6. ^ "Census of India 2011, West Bengal, District Census Handbook, South Twentyfour Parganas, Series – 20, Part XII-A, Village and Town Directory" (PDF). Page 13, Physigraphy. Directorate of Census Operations, West Bengal. Retrieved 5 December 2019.
  7. ^ "District Human Development Report: South 24 Parganas". Chapter 9: Sundarbans and the Remote Islanders, p 290-311. Development & Planning Department, Government of West Bengal, 2009. Archived from the original on 5 October 2016. Retrieved 5 December 2019.
  8. ^ "Station: Gangasagar (Sagar Island) Climatological Table 1981–2010" (PDF). Climatological Normals 1981–2010. India Meteorological Department. January 2015. pp. 677–678. Archived from the original (PDF) on 5 February 2020. Retrieved 18 January 2021.
  9. ^ "C.D. Block Wise Primary Census Abstract Data(PCA)". West Bengal – District-wise CD Blocks. Registrar General and Census Commissioner, India. Retrieved 24 October 2019.
  10. ^ "Sagar Police Station". Sundarban police district. West Bengal police. Archived from the original on 20 October 2019. Retrieved 24 October 2019.
  11. ^ "District Statistical Handbook 2014 South 24 Parganas". Table No. 2.1. Department of Statistics and Programme Implementation, Government of West Bengal. Retrieved 24 October 2019.
  12. ^ "Makar Sankanti festival: Sun's Transition from Sagittarius to Capricorn: Time to visit Gangasagar". Press Information Bureau, Government of India. Archived from the original on 30 September 2007.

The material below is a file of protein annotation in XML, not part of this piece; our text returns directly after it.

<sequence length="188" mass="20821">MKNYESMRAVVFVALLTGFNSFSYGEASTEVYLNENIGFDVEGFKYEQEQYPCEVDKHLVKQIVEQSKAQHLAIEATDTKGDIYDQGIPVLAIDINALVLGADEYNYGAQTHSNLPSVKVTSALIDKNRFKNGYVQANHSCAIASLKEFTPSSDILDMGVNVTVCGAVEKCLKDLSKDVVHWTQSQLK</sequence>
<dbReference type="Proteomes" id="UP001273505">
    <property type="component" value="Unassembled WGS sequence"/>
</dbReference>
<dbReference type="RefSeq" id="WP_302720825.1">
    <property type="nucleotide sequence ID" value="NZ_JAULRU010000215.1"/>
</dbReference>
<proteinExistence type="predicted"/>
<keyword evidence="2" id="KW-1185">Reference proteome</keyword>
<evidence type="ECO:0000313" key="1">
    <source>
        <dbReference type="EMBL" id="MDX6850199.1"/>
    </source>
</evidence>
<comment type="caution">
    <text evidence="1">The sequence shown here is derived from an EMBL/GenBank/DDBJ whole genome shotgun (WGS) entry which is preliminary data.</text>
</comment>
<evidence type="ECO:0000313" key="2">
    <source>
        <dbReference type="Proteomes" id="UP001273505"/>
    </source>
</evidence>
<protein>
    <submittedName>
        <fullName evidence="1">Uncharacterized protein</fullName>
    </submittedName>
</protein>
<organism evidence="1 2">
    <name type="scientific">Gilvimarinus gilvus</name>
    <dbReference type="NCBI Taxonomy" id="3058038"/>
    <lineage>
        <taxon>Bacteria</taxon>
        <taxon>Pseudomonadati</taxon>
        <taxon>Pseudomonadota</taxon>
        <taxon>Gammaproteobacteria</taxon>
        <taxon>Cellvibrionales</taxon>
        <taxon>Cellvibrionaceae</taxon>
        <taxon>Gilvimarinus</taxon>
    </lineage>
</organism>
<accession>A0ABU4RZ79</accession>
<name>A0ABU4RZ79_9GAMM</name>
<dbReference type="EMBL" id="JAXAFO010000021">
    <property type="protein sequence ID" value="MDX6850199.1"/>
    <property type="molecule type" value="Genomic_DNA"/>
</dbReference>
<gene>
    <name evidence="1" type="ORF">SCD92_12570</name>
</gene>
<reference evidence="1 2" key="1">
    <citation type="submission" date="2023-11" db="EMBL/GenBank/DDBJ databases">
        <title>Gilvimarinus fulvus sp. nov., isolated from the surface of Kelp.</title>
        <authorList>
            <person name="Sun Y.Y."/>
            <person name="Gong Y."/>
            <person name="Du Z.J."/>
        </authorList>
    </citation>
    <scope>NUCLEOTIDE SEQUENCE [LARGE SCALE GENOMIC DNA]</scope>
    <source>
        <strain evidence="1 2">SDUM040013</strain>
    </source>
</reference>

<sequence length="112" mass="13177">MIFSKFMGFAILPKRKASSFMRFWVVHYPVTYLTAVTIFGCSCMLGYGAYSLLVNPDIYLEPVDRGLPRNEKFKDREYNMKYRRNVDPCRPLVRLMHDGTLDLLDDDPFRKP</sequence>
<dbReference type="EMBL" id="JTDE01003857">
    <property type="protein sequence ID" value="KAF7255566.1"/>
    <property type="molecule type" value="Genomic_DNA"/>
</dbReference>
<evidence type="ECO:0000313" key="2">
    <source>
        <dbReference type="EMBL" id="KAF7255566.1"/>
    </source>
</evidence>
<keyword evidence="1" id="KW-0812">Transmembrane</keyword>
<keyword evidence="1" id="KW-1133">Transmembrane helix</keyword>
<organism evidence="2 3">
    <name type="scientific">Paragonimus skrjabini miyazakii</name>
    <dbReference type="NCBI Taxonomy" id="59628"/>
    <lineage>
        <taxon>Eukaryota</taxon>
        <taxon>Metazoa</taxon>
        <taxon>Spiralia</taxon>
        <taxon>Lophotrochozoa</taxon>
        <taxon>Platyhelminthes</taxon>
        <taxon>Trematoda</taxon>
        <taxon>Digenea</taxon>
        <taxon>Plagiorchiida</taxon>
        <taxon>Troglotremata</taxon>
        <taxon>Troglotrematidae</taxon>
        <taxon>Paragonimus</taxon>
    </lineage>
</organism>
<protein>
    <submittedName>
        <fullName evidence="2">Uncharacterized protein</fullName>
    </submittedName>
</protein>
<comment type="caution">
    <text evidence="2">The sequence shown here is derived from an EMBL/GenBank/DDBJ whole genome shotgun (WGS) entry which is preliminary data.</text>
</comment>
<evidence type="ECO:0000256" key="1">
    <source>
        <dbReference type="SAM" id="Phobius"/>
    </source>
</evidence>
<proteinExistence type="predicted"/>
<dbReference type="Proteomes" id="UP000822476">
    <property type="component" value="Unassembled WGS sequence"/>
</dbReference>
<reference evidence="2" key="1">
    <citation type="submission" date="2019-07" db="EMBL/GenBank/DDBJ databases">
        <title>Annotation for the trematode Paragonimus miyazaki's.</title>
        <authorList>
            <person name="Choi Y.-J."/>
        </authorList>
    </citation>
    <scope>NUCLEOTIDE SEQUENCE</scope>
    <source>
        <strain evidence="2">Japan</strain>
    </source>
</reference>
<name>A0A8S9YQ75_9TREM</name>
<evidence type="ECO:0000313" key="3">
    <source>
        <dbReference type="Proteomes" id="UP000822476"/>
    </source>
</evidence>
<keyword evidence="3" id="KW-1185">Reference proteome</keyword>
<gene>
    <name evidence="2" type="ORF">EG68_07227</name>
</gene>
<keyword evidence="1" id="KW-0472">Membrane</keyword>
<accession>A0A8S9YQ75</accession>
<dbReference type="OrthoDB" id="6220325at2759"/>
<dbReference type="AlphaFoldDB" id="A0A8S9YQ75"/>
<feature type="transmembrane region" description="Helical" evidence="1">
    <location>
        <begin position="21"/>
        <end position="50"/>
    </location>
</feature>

13. ^ a b c Abram, David, ed. (2011). "Chapter J: Kolkata and West Bengal". The Rough Guide to India. Penguin. p. 766. ISBN 978-1-4053-8583-1.
  14. ^ Dawar, Damini (14 January 2014). "Ganga Sagar Mela in West Bengal : A dip for Moksha". Merinews. Archived from the original on 16 January 2014.
  15. ^ "Dip, deaths mark Sagar mela finale". The Statesman, 16 January 2008. Retrieved 16 January 2008.
  16. ^ Chattopdhyay, Debashis (15 January 2007). "Bridge plea for Sagar tourism". The Telegraph. Calcutta, India. Archived from the original on 2007.
  17. ^ "West Bengal: On Makar Sankranti 2018, Ganga Sagar Mela witnesses record crowds". Home>>India. DNA, 14 January 2018. 14 January 2018. Retrieved 16 January 2018.
  18. ^ Bindloss, Joseph; et al. (2009). Northeast India. Footscray, Victoria, Australia: Lonely Planet. p. 141. ISBN 978-1-74179-319-2.
  19. ^ "Health & Family Welfare Department" (PDF). Health Statistics – Primary Health Centres. Government of West Bengal. Retrieved 11 November 2019.

External links[edit]